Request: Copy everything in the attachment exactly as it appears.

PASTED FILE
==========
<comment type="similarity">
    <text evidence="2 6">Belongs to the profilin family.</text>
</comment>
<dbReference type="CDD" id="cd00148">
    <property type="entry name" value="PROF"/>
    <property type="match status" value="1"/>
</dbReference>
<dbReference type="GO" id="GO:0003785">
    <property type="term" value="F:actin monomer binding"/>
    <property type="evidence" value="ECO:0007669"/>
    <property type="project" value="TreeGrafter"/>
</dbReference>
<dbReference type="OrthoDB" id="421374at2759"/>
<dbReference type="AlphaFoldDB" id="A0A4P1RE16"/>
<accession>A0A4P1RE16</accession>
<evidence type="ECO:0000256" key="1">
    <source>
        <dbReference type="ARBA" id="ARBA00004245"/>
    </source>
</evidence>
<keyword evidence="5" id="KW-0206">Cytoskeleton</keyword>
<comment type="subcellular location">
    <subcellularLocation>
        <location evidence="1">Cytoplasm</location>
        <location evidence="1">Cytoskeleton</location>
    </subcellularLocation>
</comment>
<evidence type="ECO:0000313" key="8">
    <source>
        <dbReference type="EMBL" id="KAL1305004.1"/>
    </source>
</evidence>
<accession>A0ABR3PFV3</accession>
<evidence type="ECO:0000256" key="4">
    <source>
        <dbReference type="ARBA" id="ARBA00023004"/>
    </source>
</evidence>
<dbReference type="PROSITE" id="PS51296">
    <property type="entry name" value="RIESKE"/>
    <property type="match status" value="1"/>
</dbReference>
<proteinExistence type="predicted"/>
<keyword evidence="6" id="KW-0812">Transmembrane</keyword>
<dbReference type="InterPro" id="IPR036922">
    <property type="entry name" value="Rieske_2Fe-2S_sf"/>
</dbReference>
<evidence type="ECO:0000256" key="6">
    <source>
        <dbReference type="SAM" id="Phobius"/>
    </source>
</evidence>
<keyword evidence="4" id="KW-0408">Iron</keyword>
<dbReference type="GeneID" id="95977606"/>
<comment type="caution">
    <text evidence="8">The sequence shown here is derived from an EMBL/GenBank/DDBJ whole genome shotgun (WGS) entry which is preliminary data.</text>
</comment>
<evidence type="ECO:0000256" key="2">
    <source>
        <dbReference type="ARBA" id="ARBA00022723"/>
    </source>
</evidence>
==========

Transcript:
<comment type="similarity">
    <text evidence="2 6">Belongs to the profilin family.</text>
</comment>
<dbReference type="CDD" id="cd00148">
    <property type="entry name" value="PROF"/>
    <property type="match status" value="1"/>
</dbReference>
<dbReference type="GO" id="GO:0003785">
    <property type="term" value="F:actin monomer binding"/>
    <property type="evidence" value="ECO:0007669"/>
    <property type="project" value="TreeGrafter"/>
</dbReference>
<dbReference type="OrthoDB" id="421374at2759"/>
<dbReference type="AlphaFoldDB" id="A0A4P1RE16"/>
<accession>A0A4P1RE16</accession>
<evidence type="ECO:0000256" key="1">
    <source>
        <dbReference type="ARBA" id="ARBA00004245"/>
    </source>
</evidence>
<keyword evidence="5" id="KW-0206">Cytoskeleton</keyword>
<comment type="subcellular location">
    <subcellularLocation>
        <location evidence="1">Cytoplasm</location>
        <location evidence="1">Cytoskeleton</location>
    </subcellularLocation>
</comment>
<evidence type="ECO:0000313" key="8">
    <source>
        <dbReference type="EMBL" id="KAL1305004.1"/>
    </source>
</evidence>
<accession>A0ABR3PFV3</accession>
<evidence type="ECO:0000256" key="4">
    <source>
        <dbReference type="ARBA" id="ARBA00023004"/>
    </source>
</evidence>
<dbReference type="PROSITE" id="PS51296">
    <property type="entry name" value="RIESKE"/>
    <property type="match status" value="1"/>
</dbReference>
<proteinExistence type="predicted"/>
<keyword evidence="6" id="KW-0812">Transmembrane</keyword>
<dbReference type="InterPro" id="IPR036922">
    <property type="entry name" value="Rieske_2Fe-2S_sf"/>
</dbReference>
<evidence type="ECO:0000256" key="6">
    <source>
        <dbReference type="SAM" id="Phobius"/>
    </source>
</evidence>
<keyword evidence="4" id="KW-0408">Iron</keyword>
<dbReference type="GeneID" id="95977606"/>
<comment type="caution">
    <text evidence="8">The sequence shown here is derived from an EMBL/GenBank/DDBJ whole genome shotgun (WGS) entry which is preliminary data.</text>
</comment>
<evidence type="ECO:0000256" key="2">
    <source>
        <dbReference type="ARBA" id="ARBA00022723"/>
    </source>
</evidence>